After Melsar saw it possible to gratify Daniel and his companions without danger and promote his own profit, he was humane and easily dealt with, and had no need of long disputation. For an intervening obstacle often deters us from the pursuit of gain, and we forbear to seek what we very much crave when it requires oppressive labor; but when our profit is at hand, and we are freed from all danger, then every one naturally pursues it. We see, then, what Daniel means in this verse, namely, when Melsar saw the usefulness of this plan, and the possibility of his gaining by the diet assigned by the king to the four youths, then he gave them pulse. But we must notice also Daniel’s intention. He wishes to shew that we ought not to ascribe it to the kindness of man, that he and his companions could preserve themselves pure and unspotted. Why so? Because he never could have obtained anything from this man Melsar, until he perceived it could be granted safely. Since, therefore, Melsar consulted his own advantage and his private interest, and wished to escape all risks and hazards, we easily gather that the benefit is not to be ascribed entirely to him. Daniel and his companions obtained their wish, but God’s providence rendered this man tractable, and governed the whole event. Meanwhile, God openly shews how all the praise was due to himself, purposely to exercise the gratitude of Daniel and his associates.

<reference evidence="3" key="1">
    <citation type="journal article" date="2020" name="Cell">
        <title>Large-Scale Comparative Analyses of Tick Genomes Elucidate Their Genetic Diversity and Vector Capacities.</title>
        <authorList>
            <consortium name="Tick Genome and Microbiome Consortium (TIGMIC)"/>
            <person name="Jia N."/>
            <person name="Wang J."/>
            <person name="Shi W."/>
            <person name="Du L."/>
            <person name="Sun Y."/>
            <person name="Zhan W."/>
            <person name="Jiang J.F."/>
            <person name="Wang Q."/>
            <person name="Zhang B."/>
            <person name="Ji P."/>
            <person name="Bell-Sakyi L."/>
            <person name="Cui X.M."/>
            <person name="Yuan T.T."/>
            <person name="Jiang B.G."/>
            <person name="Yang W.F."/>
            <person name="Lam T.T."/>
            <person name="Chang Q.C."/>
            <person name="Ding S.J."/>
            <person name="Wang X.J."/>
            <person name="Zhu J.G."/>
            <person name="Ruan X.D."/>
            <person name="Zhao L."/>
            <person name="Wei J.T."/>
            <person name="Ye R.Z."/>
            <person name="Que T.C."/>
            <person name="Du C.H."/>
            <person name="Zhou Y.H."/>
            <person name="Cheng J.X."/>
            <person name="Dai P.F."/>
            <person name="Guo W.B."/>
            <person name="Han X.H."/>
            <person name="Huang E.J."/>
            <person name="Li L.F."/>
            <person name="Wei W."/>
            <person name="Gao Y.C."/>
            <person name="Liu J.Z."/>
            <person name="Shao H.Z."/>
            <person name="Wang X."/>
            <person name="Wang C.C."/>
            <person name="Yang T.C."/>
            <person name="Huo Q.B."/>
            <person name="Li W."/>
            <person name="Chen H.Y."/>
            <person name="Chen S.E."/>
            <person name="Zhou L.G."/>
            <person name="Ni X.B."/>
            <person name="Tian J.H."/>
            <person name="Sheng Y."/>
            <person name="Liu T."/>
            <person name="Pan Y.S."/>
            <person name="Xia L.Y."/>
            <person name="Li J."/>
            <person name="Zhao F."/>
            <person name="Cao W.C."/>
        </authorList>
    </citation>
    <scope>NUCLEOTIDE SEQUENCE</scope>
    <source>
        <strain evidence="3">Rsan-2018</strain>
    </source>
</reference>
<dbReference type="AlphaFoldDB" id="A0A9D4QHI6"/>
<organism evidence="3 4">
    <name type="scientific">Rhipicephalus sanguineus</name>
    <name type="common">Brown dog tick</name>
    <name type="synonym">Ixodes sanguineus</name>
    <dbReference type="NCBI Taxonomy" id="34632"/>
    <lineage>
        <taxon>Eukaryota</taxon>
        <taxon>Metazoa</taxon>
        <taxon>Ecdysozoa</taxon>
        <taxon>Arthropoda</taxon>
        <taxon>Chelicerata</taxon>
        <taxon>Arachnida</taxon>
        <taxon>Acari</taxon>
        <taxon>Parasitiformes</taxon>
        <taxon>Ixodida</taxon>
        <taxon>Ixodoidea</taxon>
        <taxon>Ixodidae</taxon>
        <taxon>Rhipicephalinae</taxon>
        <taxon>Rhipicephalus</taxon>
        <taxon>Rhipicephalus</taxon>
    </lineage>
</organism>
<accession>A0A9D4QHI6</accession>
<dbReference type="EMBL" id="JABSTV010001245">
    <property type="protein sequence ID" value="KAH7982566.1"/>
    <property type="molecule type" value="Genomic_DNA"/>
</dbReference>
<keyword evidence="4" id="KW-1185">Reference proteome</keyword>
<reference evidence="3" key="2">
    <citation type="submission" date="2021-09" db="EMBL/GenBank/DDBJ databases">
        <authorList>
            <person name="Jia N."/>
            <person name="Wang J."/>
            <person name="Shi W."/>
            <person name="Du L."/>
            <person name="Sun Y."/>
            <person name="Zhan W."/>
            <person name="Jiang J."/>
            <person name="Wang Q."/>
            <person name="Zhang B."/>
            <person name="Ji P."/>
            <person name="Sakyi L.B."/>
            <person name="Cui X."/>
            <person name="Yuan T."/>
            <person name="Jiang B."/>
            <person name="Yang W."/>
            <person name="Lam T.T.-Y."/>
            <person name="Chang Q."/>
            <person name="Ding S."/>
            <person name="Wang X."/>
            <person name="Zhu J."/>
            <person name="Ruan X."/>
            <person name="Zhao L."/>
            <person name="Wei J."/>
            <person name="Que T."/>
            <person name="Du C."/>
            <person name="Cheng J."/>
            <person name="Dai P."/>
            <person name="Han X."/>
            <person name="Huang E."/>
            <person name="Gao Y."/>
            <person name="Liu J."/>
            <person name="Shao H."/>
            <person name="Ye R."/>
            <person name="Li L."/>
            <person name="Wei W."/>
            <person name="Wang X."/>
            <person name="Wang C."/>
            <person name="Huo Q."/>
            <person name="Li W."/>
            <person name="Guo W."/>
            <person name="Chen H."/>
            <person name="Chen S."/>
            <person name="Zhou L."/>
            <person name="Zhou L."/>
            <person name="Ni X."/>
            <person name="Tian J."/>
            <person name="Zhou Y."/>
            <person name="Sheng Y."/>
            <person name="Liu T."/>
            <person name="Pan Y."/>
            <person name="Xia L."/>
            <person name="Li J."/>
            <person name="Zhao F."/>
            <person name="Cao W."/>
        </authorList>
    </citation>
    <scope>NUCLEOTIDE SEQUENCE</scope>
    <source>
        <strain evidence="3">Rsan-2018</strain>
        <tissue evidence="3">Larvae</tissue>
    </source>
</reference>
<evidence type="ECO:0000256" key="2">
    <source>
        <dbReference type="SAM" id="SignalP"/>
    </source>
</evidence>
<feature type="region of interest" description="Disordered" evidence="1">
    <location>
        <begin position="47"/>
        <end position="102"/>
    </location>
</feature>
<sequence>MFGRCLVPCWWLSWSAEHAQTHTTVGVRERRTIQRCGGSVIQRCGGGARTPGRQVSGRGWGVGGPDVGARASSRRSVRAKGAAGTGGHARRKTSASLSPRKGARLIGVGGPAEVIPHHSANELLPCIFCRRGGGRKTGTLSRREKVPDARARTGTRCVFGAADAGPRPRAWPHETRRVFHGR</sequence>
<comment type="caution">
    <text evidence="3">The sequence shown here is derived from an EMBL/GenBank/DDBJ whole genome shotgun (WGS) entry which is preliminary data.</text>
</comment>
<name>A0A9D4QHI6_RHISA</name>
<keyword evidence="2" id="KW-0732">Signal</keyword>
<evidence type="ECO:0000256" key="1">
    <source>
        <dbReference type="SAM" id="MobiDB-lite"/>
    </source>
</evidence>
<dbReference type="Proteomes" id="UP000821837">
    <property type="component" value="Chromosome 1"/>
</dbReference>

The Prophet here shows what we have already touched upon, how his authority was acquired for exercising the prophetic office with greater advantage. He ought to be distinguished by fixed marks, that the Jews first, and foreigners afterwards, might acknowledge him to be endued with the prophetic spirit. But a portion of this favor was shared with his three companions; yet he excelled them all, because God fitted him specially for his office. Here the end is to be noticed, because it would be incorrect to say that their reward was bestowed by God, because they lived both frugally and heavenly, and spontaneously abstained from the delicacies of the palace; for God had quite a different intention. For he wished, as I have already said, to extol Daniel, to enable him to shew with advantage that Israel’s God is the only God; and as he wished his companions to excel hereafter in political government, he presented them also with some portion of his Spirit. But it is worthwhile to set Daniel before our eyes; because, as I have said, before God appointed him his Prophet, he wished to adorn him with his own insignia, to procure confidence in his teaching. He says, therefore, to those four boys, or youths, knowledge and science were given in all literature and wisdom Daniel was endued with a very singular gift — he was to be an interpreter of dreams, and an explainer of visions. Since Daniel here speaks of literature, without doubt he simply means the liberal arts, and does not comprehend the magical arts which flourished then and afterwards in Chaldea. We know that nothing was sincere among unbelievers; and, on the other hand, I have previously admonished you, that Daniel was not imbued with the superstitions in those days highly esteemed in that nation. Through discontent with genuine science, they corrupted the study of the stars; but Daniel and his associates were so brought up among the Chaldeans, that they were not tinctured with those mixtures and corruptions which ought always to be separated from true science. It would be absurd, then, to attribute to God the approval of magical arts, which it is well known were severely prohibited and condemned by the law itself. (Deuteronomy 18:10.) Although God abominates those magical superstitions as the works of the devil, this does not prevent Daniel and his companions from being divinely adorned with this gift, and being very well versed in all the literature of the Chaldees. Hence this ought to be restricted to true and natural science. As it respects Daniel, he says, he understood even, visions and dreams and we know how by these two methods the Prophets were instructed in the will of God. (Numbers 12:6.) For while God there blames Aaron and Miriam, he affirms this to be his usual method; as often as he wishes to manifest his designs to the Prophets, he addresses them by visions and dreams. But Moses is treated out of the common order of men, because he is addressed face to face, and mouth to mouth. God, therefore, whenever he wished to make use of his Prophets, by either visions or dreams, made known to them what he wished to be proclaimed to the people. When, therefore, it is here said, — Daniel understood dreams and visions, it has the sense of being endued with the prophetic spirit. While his companions were superior masters and teachers in all kinds of literature, he alone was a Prophet of God.